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Since 2014, we have been working in partnership with different organisations and volunteer groups on several major river restoration and/or wetland creation projects, as well as a number of smaller pond restoration/creation projects, to improve Hillingdon's water habitats for wildlife and local people.
Current project: Wildlife corridor at Spider Park
The project at Spider Park will create a more varied and positive use of the land, improved existing habitats and creating new habitats, whilst retaining a peaceful place for people to relax and enjoy.
- Transformation of grassland into a species rich hay meadow, will provide multiple benefits, not only for overall biodiversity, but for aesthetic value and public enjoyment. Chosen areas of grassland will be left to grow on a hay cut regime, with hay removed from site in late summer
- 8,000 trees will be planted to create woodland copses to provide an additional new habitat for wildlife to thrive
- Coppice and pollard mature crack willows will allow more light to penetrate riverbanks, whilst woodchip will be used for mulching new trees
- Bigger 'leftovers' will be used for creating habitat piles and hibernacules
Partners: The Conservation Volunteers, Crane Valley Partnership, Zoological Society of London, and Woodlarks and Waders
Funded by: Rewilding London, Greater London Authority and council funding
Hillingdon House Farm is situated in the floodplain of the River Pinn, Colne catchment. Nearby development has increased the volume of water entering the River Pinn and has reduced available green space.
A new wetland was created to provide space for water and 'slow the flow' into the river. The addition of ditches, ponds and scrapes with native wetland plants will increase biodiversity of the site and provide habitat and feeding ground for many different species.
- Returned 5 hectares of grassland to the flood plain, to absorb rain run-off into the land and reduce pressure on the River Pinn
- Creation of a network of ditches and shallow scrapes (ponds) to mimic the natural hollows of the field's pre-ploughed and drained days
Partners: Greater London Authority and Uxbridge Green Gym | TCV
Funding: Greener City Fund, GLA
This project has visibly enhanced and diversified the park environment, resulting in a more varied use of the land. Improved scrub-land, laid hedge and newly-planted trees have allowed access and engagement with the community on nature conservation and environmental educational activities, as well as provide a serene place for people to relax and enjoy their local park.
- Creation of 2 ponds, providing more space for water, away from residential areas, and therefore reducing the likelihood of flooding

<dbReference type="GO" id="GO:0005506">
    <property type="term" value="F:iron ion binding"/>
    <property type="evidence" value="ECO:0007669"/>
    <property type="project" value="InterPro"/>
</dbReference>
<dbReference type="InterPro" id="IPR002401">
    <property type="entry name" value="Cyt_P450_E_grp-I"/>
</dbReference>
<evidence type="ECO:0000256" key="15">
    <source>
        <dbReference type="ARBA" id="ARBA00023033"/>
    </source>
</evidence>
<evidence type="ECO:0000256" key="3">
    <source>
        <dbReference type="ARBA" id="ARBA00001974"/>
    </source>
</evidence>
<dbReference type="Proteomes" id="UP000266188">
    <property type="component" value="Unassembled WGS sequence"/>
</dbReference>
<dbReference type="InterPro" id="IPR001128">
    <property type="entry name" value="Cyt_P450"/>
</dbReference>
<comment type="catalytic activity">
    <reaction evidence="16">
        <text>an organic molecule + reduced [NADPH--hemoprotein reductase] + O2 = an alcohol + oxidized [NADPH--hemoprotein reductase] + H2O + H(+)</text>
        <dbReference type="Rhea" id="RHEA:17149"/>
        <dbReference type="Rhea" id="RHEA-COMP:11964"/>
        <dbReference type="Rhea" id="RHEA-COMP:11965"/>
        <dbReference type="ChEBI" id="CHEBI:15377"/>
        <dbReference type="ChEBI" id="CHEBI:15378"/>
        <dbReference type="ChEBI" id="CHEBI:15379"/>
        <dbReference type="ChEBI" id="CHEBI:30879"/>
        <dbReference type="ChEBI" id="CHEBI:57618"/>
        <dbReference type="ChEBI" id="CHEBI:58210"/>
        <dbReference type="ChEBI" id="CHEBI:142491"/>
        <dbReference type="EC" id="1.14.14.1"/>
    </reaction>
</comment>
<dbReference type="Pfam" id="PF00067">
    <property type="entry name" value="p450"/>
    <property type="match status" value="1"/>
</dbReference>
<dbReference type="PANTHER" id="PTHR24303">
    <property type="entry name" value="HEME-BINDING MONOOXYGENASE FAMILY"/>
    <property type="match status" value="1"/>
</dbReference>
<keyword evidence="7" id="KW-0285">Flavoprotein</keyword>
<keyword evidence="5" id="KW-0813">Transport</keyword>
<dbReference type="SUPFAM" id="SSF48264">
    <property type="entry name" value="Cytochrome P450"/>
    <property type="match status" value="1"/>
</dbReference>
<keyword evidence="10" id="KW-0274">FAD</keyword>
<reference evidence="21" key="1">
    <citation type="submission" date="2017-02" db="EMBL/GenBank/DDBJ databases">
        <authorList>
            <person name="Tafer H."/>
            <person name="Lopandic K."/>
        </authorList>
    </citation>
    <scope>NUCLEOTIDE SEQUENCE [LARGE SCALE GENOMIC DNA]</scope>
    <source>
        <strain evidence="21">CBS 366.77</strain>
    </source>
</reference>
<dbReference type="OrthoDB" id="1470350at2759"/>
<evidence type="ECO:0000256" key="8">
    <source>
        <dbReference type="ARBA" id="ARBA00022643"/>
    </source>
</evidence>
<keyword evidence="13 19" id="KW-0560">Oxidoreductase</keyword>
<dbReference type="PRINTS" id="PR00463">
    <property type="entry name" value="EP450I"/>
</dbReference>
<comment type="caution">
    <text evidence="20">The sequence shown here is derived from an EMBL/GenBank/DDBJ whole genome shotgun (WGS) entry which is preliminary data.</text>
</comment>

- Planting native wetland vegetation
- Scrub restoration
- Tree planting
Partners: Greater London Authority, Woodlarks and Waders and Oak Farm Resident Association
Funded by: Greener City Fund, GLA and our council's Environment Recreational Initiative
The wetland project at Yeading Brook has improved the in-stream habitat for fish, wading birds and aquatic invertebrates. 2 new backwaters have provided refuge areas to shelter aquatic wildlife from the threat of pollution, and an area for juvenile fish, waterfowl and invertebrates to thrive.
These works have also increased the capacity of the river channel, meaning that the river is less likely to flood during times of heavy rainfall.
- Reconnection of the former meander to the Yeading Brook
- Creation of 2 backwaters
- Planting native wetland vegetation along the new meander and backwaters
Partners: London Wildlife Trust, Environment Agency and Woodlarks and Waders
Funded by: Environment Agency and our council's Environment Improvement Project
The water from the floodplain previously drained into the River Pinn. Instead, the new pond and the ditches act as reservoirs for water, providing ideal living conditions and a habitat for invertebrates, amphibians and wildfowl all year around. Additional planting of wetland species, such as Marsh Marigold, Ragged Robin, Meadowsweet and Yellow Flag, attracts many species and has increased the biodiversity of the meadow.
These new features also provide a great opportunity for regular pond dipping sessions, which have proved very popular with the community in the last several years.
- Creation of network of ditches
- Creation of a pond
- Restoration of the old pond
- Planting native wetland vegetation around the pond and ditches
Partners: Friends of Pinn Meadows
Funded by: Our council's Environment Improvement Project
The backwaters provide new and important wetland areas for amphibians and aquatic invertebrates, plus a refuge for spawning fish. The new platform provides opportunities for the local community and schools to enjoy environmental education sessions and experience the river habitat.
- Reprofiling the section of the river bank and installation of platform to enable easy access to the water.
- Excavation of the section of the old channel of the River Pinn, which was formerly straightened (in the 1930s) as a high level overflow.
- Creation of 2 backwaters
Partners: Groundwork South, Friends of Eastcote House Gardens and Woodlarks and Waders
Funded by: Big Green Fund, All London Green Grid, Greater London Authority and council funding